At a later period, however, when the governor set out on the intended excursion towards the interior of the country, he may have experienced some -manner of consolation for this loss in the fact that the country which should have been travelled over only exhibited one vast insurmountable glacier. Care had also been taken to supply the colony with a population of a superior race to the natives. Besides the soldiers, who were accompanied by their families, ten male ,and as many female criminals were taken from the houses of correction, married by the summary process of casting lots, and despatched to Greenland. The ships reached Egede's place of abode in safety, and the work was commenced 'by removing his 'houses and founding the new establishment on the mainland where the present settle- ment, Godthaab, the 'capital' of South Greenland, is situated. But the new houses were only half finished when winter set in, to the great dismay of the new comers, who had already suffered much during their removal. After this villanously unpromising batch of settlers had become devoid of sufficient shelter, not only did disease break out among them, but their discontent tended to open mutiny.
It is told that in winter the officers were obliged to shut themselves up in the government house, mounting it with guns and keeping guard during the night, lest they should be attacked by their own people. During this dreadful winter, no less than forty Europeans were carried off by sickness.
in 1731 the matter was cut short by the unexpected death of King Frederick IV. In this year a vessel arrived conveying an order from his successor Christian VI, to the effect that the establishments for trade as well as for missions were to be given up, and- that the Europeans should embark for Denmark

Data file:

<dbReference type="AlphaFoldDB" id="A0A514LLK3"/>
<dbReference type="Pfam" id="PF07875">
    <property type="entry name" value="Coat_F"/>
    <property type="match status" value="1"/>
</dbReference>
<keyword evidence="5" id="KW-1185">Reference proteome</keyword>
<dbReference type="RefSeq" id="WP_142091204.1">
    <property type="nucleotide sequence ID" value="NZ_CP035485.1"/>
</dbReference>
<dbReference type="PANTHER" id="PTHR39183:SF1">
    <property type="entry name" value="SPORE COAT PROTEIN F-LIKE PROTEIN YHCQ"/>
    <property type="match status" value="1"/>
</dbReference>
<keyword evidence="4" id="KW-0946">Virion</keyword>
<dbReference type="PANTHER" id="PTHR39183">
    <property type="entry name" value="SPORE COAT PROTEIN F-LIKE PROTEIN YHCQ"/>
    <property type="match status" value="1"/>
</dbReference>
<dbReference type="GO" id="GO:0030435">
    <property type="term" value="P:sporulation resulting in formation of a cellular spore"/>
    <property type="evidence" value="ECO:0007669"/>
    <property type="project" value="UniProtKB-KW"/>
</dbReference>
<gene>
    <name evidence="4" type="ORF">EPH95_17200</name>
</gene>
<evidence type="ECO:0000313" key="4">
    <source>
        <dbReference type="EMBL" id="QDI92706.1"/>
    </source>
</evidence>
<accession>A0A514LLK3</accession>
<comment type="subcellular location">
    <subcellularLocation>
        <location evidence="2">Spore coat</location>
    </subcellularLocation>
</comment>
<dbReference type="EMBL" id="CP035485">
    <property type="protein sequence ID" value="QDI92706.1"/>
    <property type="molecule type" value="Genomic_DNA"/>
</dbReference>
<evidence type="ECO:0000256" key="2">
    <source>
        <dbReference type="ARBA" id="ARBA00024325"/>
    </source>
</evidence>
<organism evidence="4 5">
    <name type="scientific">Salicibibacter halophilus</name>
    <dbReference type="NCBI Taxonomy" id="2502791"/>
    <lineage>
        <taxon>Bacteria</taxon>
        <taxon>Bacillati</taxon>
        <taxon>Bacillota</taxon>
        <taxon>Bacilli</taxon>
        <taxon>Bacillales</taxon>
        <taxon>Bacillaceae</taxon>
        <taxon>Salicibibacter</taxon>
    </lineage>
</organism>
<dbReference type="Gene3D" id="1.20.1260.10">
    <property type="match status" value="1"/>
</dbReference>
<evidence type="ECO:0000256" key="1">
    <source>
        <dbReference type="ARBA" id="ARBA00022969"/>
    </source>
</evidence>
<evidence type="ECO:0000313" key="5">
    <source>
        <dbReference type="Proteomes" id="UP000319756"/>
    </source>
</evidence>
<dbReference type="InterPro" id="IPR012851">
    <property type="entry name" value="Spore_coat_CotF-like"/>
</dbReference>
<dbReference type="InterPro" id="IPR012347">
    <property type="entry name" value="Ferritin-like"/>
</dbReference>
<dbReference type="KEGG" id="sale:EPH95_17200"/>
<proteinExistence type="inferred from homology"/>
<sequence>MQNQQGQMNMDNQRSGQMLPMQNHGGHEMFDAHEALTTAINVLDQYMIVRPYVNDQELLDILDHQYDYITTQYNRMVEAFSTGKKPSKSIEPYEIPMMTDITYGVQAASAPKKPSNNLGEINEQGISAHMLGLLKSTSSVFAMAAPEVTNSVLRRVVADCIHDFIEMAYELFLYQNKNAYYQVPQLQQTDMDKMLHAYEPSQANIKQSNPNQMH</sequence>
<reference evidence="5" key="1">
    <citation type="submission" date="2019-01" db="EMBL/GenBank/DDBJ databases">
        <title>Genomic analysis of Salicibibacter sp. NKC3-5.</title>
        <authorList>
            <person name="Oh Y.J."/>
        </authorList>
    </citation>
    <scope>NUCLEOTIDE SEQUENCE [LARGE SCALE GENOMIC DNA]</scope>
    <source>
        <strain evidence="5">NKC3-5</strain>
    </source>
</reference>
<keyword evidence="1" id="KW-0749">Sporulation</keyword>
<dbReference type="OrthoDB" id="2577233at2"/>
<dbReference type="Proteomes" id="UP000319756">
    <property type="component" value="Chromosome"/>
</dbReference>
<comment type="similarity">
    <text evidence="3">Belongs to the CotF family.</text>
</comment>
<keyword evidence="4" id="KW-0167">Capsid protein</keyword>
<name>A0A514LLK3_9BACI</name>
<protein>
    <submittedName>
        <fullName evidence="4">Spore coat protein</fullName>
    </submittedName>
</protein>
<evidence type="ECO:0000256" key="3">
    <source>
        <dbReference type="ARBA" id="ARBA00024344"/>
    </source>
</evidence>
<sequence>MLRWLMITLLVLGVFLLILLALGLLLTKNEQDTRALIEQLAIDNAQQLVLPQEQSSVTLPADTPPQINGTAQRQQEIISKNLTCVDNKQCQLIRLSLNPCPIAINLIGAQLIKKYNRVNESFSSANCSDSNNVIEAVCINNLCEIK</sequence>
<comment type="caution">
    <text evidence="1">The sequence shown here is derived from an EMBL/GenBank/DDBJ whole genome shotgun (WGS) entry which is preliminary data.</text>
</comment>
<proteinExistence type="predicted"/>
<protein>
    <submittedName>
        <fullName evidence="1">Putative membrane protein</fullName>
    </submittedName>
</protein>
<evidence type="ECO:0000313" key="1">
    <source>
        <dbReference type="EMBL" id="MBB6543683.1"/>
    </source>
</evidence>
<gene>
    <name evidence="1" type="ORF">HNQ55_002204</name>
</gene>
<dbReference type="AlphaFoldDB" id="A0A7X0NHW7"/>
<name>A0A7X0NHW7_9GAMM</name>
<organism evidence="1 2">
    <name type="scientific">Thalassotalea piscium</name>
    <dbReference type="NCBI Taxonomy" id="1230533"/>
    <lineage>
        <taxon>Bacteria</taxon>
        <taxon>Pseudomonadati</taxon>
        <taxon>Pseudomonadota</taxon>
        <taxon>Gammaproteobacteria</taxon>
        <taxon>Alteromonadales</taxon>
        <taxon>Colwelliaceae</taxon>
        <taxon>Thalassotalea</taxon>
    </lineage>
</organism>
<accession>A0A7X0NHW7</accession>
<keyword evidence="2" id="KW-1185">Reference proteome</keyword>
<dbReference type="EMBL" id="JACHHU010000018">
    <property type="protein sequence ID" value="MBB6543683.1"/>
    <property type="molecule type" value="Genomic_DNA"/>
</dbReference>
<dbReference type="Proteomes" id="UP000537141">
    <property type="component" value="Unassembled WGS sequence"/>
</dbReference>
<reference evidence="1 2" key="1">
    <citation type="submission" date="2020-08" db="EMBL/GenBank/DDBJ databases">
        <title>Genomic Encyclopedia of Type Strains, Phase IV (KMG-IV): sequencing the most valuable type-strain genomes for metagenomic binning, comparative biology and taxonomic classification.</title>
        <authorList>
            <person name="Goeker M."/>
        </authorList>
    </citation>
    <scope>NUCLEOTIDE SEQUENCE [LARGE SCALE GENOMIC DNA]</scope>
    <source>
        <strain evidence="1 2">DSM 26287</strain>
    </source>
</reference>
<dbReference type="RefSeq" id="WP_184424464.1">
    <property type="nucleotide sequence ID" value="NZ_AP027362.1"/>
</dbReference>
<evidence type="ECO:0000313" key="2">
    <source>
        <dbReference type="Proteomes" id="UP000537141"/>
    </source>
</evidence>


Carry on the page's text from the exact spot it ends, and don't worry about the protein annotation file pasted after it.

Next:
after that Denmark sent only warships off the coasts to prevent from Dutch and British vessels to land…

Grelber27 Dec 2023 12:32 p.m. PST

Iceland was caught between the British Orders in Council (1807) blockading trade with French ports and ports under French control and Napoleon's Continental System banning trade with Great Britain. Danish law prohibited other nations trading with Iceland, and Danish ships couldn't trade with Iceland because of the British blockade. British merchants made attempts to trade with Iceland but were rebuffed by Danish appointed authorities. These episodes started to involve British merchant ships pointing their cannon at "forts" in Iceland, at which point the Icelanders would generally concede (besides they needed the merchandise the British were offering).

In 1809, a Danish adventurer Jorgen Jorgensen, working as a translator for the British merchants, announced that the Danes were no longer in charge of Iceland, and he was now the "Protector." As the locals were unarmed and defenseless and the Danes were unable to come to their aid, the locals stayed quiet.

Jorgensen recruited a small force of "guards," and designed an Icelandic flag with three white codfish on a blue field. He started refurbishing the local defenses. He also led a force of armed followers to northern Iceland to seize the property of Danish merchants there.

Then a British warship, HMS Talbot (an 18-gun sloop), sailed into Reykjavik harbor. The crew dismantled the redoubts and chucked the cannon into the ocean. The captain, Alexander Jones, negotiated an agreement with local authorities allowing British trade with the island, returning Danish goods to the Danish merchants, and sending Mr. Jorgensen back to England.

Jorgensen was taken back to Britain and imprisoned, and generally hung out with the "wrong sort," so he ended up in Tasmania, and died in Hobart in 1844.


Lilian28 Dec 2023 3:23 p.m. PST

Thanks interesting and unkown (Hi)story

Sorry - only verified members can post on the forums.